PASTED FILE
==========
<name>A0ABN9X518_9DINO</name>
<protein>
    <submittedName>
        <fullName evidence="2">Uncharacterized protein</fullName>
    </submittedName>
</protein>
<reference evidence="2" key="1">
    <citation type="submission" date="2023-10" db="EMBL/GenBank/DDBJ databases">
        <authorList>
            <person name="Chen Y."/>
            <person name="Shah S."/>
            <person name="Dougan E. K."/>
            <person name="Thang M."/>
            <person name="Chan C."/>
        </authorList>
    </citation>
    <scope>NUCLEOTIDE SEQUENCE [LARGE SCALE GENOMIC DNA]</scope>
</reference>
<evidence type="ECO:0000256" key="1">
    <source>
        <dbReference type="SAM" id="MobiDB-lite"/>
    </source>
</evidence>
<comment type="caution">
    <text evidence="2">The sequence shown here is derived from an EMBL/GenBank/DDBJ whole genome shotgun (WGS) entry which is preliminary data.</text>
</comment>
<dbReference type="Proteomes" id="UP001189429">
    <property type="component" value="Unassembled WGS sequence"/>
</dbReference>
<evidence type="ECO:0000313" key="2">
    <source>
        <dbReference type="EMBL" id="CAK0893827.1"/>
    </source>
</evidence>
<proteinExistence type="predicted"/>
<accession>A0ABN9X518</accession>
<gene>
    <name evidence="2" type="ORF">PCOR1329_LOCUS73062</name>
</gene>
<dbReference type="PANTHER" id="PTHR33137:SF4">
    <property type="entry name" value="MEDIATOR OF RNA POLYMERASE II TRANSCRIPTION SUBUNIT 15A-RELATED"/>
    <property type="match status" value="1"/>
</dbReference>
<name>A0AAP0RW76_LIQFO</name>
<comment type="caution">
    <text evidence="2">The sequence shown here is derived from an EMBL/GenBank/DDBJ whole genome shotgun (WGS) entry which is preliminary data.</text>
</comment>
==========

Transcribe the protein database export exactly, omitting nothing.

<name>A0ABN9X518_9DINO</name>
<protein>
    <submittedName>
        <fullName evidence="2">Uncharacterized protein</fullName>
    </submittedName>
</protein>
<reference evidence="2" key="1">
    <citation type="submission" date="2023-10" db="EMBL/GenBank/DDBJ databases">
        <authorList>
            <person name="Chen Y."/>
            <person name="Shah S."/>
            <person name="Dougan E. K."/>
            <person name="Thang M."/>
            <person name="Chan C."/>
        </authorList>
    </citation>
    <scope>NUCLEOTIDE SEQUENCE [LARGE SCALE GENOMIC DNA]</scope>
</reference>
<evidence type="ECO:0000256" key="1">
    <source>
        <dbReference type="SAM" id="MobiDB-lite"/>
    </source>
</evidence>
<comment type="caution">
    <text evidence="2">The sequence shown here is derived from an EMBL/GenBank/DDBJ whole genome shotgun (WGS) entry which is preliminary data.</text>
</comment>
<dbReference type="Proteomes" id="UP001189429">
    <property type="component" value="Unassembled WGS sequence"/>
</dbReference>
<evidence type="ECO:0000313" key="2">
    <source>
        <dbReference type="EMBL" id="CAK0893827.1"/>
    </source>
</evidence>
<proteinExistence type="predicted"/>
<accession>A0ABN9X518</accession>
<gene>
    <name evidence="2" type="ORF">PCOR1329_LOCUS73062</name>
</gene>
<dbReference type="PANTHER" id="PTHR33137:SF4">
    <property type="entry name" value="MEDIATOR OF RNA POLYMERASE II TRANSCRIPTION SUBUNIT 15A-RELATED"/>
    <property type="match status" value="1"/>
</dbReference>
<name>A0AAP0RW76_LIQFO</name>
<comment type="caution">
    <text evidence="2">The sequence shown here is derived from an EMBL/GenBank/DDBJ whole genome shotgun (WGS) entry which is preliminary data.</text>
</comment>